Pencil erasing

What Hiding Reveals

Leslie John
Harvard Business School

Editor's Note: Thanks to the comedy part of my career, I've had the pleasure of working with some very famous and successful "stars" (activate Project Name Drop now). And yet, almost all the behavioral scientists I've met - professors, practitioners, researchers and the assistants who work their calendar apps - are smarter, kinder, more worldly and (sometimes) funnier than all of those stars. (I mean, I wouldn't go see a stand-up show featuring the team at Irrational Labs, but you know, one-on-one.)
Funny aside, I consider it part of my unspoken mandate to share the wisdom and insight of these dedicated, thoughtful and perspective-shaking minds. I think you'll find them just as worthy of your fan-dom as any movie, TV or Instagram star.
With that, here's Leslie John. No pressure.

Imagine filling out a job application and encountering a question that forces you to disclose something unappealing about yourself, like, for example, your less-than-stellar college grades. Would you answer? Or, would you choose to withhold this information? Would you include this unflattering resume blemish? Or, would you choose to opt out and skip the application altogether?

If you’d withhold this information, you’re in agreement with most people. When faced with the choice of disclosing or withholding unflattering personal information, people, understandably, tend to be reticent to disclose. After all, who would want to draw attention to one’s blemishes?

While the desire to conceal unflattering information is understandable, it can, ironically, create a worse impression than simply coming clean and revealing it.

In my research, published in the Proceedings of the National Academy of Sciences with Kate Barasz and Michael Norton, we found that this common intuition – to guard one’s secrets – can be counterproductive. When faced with the choice of revealing an unsavory piece of personal information (for example, a question about your patchy employment record) and hiding it, it’s actually better – in terms of the impression you make on others – to simply reveal it. In a series of experiments, we found that failing to answer sensitive questions, especially when that failure is salient (e.g., selecting a “choose not to answer” option on a multiple choice question), causes others to view you as circumspect and unlikeable.

In one series of experiments, research participants told us which of two eligible mates they would prefer to date. To make this decision, participants saw how each of the potential mates responded to several multiple-choice questions. The questions would reveal the respondent’s indiscretions, such as, “Have you ever neglected to tell a partner about an STD you are suffering from?” We carefully constructed the potential mates’ answers in order to test how answering, as opposed to not answering, affected how they came across to participants. One of the potential mates, the “revealer”,  said that they frequently engage in all of the shady behaviors that they were polled about. The other potential date, the “hider”, chose not to answer half of the questions.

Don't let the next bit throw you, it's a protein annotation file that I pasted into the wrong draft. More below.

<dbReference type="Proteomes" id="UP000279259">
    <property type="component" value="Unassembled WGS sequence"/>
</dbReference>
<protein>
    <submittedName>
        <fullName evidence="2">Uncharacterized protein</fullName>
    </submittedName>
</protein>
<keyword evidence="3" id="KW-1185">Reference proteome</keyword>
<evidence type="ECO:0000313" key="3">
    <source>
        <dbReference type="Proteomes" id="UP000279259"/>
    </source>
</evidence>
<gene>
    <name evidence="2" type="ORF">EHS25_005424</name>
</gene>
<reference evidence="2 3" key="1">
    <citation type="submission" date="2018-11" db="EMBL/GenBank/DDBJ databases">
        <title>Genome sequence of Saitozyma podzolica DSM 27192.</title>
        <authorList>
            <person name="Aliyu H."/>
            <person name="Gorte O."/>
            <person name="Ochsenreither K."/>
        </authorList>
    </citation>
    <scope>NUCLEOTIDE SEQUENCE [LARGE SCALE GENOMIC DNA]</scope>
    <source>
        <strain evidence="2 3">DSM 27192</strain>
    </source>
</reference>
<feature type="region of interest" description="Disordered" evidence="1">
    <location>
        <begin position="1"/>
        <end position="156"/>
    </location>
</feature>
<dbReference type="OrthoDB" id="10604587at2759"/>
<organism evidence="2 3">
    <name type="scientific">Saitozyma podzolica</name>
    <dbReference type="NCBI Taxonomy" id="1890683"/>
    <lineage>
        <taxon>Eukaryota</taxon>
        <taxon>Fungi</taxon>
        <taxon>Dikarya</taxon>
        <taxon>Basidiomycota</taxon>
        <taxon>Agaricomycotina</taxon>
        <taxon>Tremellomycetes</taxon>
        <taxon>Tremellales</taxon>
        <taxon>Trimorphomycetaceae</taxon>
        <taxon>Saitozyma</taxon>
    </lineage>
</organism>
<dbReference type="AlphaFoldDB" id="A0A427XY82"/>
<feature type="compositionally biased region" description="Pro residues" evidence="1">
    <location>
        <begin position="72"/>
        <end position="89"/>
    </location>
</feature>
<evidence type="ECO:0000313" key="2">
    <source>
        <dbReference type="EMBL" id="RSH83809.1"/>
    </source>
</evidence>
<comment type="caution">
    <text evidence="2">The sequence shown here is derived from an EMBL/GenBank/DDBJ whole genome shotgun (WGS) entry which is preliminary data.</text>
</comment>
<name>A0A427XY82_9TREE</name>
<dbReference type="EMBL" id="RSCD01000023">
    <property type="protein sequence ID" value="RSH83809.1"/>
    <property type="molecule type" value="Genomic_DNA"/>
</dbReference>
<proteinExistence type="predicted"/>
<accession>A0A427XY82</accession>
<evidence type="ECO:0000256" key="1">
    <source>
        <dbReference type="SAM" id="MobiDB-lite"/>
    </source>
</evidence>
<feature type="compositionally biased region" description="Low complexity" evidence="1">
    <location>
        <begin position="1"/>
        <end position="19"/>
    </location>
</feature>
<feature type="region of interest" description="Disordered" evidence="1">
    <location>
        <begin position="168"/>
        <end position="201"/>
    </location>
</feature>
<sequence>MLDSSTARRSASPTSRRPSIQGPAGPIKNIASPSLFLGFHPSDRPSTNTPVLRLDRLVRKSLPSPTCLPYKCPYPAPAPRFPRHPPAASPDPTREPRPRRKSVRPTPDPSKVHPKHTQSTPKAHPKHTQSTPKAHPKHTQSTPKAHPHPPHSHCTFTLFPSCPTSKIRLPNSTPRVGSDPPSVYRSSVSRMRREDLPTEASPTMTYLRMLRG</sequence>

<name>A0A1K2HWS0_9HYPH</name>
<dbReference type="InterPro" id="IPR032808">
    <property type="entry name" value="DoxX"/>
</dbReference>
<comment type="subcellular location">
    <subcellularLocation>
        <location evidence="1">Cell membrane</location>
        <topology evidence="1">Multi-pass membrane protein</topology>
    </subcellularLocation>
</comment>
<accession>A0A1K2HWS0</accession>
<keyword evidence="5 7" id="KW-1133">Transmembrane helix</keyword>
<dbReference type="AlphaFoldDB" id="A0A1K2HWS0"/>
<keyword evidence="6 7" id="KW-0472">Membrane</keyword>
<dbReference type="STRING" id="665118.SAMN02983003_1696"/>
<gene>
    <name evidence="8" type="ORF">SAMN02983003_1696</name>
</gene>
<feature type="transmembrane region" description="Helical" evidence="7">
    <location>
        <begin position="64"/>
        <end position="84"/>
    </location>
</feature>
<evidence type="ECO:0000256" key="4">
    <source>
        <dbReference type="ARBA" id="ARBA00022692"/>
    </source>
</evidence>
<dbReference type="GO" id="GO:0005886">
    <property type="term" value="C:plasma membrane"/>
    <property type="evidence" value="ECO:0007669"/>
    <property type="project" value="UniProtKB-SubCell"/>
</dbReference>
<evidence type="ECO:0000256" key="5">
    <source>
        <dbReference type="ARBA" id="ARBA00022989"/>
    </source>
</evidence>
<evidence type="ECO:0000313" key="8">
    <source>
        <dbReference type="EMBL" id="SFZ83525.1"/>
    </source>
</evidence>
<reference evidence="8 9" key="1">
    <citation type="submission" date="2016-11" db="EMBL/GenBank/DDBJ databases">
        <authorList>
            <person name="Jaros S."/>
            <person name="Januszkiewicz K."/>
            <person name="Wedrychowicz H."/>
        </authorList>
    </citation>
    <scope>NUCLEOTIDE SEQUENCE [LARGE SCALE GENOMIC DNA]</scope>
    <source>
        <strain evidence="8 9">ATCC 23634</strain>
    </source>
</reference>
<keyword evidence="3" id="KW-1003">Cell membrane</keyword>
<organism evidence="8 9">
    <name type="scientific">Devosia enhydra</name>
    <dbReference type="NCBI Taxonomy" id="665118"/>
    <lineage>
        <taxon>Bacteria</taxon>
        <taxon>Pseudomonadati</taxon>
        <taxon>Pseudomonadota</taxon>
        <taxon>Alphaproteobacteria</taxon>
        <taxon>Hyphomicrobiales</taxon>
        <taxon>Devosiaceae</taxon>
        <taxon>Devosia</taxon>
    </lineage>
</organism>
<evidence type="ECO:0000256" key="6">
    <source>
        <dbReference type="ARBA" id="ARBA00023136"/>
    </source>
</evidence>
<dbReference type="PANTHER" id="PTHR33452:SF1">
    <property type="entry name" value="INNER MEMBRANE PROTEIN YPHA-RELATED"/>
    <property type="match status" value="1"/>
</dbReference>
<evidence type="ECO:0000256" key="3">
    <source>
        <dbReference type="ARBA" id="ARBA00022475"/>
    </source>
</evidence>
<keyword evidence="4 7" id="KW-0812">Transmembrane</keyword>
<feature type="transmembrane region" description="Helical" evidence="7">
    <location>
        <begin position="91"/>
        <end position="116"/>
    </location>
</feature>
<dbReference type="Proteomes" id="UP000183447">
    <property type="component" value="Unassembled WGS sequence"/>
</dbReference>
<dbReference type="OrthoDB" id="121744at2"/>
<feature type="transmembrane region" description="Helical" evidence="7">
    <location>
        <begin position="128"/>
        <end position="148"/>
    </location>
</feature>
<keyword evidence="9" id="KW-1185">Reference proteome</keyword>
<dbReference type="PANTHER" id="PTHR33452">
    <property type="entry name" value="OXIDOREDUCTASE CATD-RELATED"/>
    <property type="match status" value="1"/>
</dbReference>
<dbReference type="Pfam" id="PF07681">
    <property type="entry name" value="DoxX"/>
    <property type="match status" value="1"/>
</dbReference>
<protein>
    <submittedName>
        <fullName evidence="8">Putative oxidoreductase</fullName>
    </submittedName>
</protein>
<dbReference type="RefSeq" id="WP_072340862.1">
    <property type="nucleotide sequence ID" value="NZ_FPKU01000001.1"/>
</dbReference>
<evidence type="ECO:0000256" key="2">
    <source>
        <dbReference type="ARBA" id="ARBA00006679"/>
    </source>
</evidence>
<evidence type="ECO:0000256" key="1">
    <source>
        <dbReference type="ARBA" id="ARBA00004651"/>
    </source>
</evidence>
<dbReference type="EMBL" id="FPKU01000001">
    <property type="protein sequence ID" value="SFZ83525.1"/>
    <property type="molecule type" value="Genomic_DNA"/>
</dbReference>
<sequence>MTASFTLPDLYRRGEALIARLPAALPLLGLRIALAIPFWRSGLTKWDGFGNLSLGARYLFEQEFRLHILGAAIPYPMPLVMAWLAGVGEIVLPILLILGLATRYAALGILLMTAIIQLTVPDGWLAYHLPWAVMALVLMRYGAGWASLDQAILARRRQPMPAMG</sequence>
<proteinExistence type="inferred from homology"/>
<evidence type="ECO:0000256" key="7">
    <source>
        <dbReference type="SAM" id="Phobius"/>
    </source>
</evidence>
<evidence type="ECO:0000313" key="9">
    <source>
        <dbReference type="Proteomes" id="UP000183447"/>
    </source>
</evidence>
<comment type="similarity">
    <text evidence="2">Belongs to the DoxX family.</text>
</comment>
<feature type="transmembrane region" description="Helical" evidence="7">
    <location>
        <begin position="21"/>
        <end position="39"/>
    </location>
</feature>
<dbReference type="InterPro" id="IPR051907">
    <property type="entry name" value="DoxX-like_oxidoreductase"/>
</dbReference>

When we asked participants which potential mate they would rather date, 64% said that they would choose the revealer over the hider. This result shocked us. The suitor who admits to shady dealings was more attractive than the secretive one (who may not have done anything wrong).

“To err is human; to forgive, divine.”  We’d like to add, “to hide, unwise.”

Why does this happen? When someone fails to reveal information, we tend to make inferences about that person’s character. The type of person who hides information is not someone to be trusted. We think that this is because self-disclosure is an important human activity. It is essential to forging connections with others and in the development of intimate relationships. And so, when someone abstains from this activity, we tend to view them as circumspect, so much so, that we’d rather hire someone, date someone, associate with someone, who just comes clean and admits to their foibles over someone who simply keeps mum.

Although there are certainly risks in disclosing unsavory information, our research demonstrates that there are also interpersonal risks to withholding, at least when the withholding is salient. So, in making decisions of whether to reveal or conceal potentially damaging personal information, in addition to considering the risk of revealing, don’t forget that there are also risks of withholding.

This is the type of finding that businesses, as well as individuals, should heed when deciding whether to admit their flaws, failures and mistakes.  KFC, nee Kentucky Fried Chicken, recently ran out of chicken in the UK.  Whoops.  The company admitted its mistake – in a fun and almost-NSFW way – and received kudos for their handling of the mishap.  We don’t know what would have happened had they reacted with defiance or denial, but it’s unlikely they would have gotten such praise. 

The poet Alexander Pope is credited with saying, “To err is human; to forgive, divine.”  We’d like to add, “to hide, unwise.”

Leslie John
Harvard Business School


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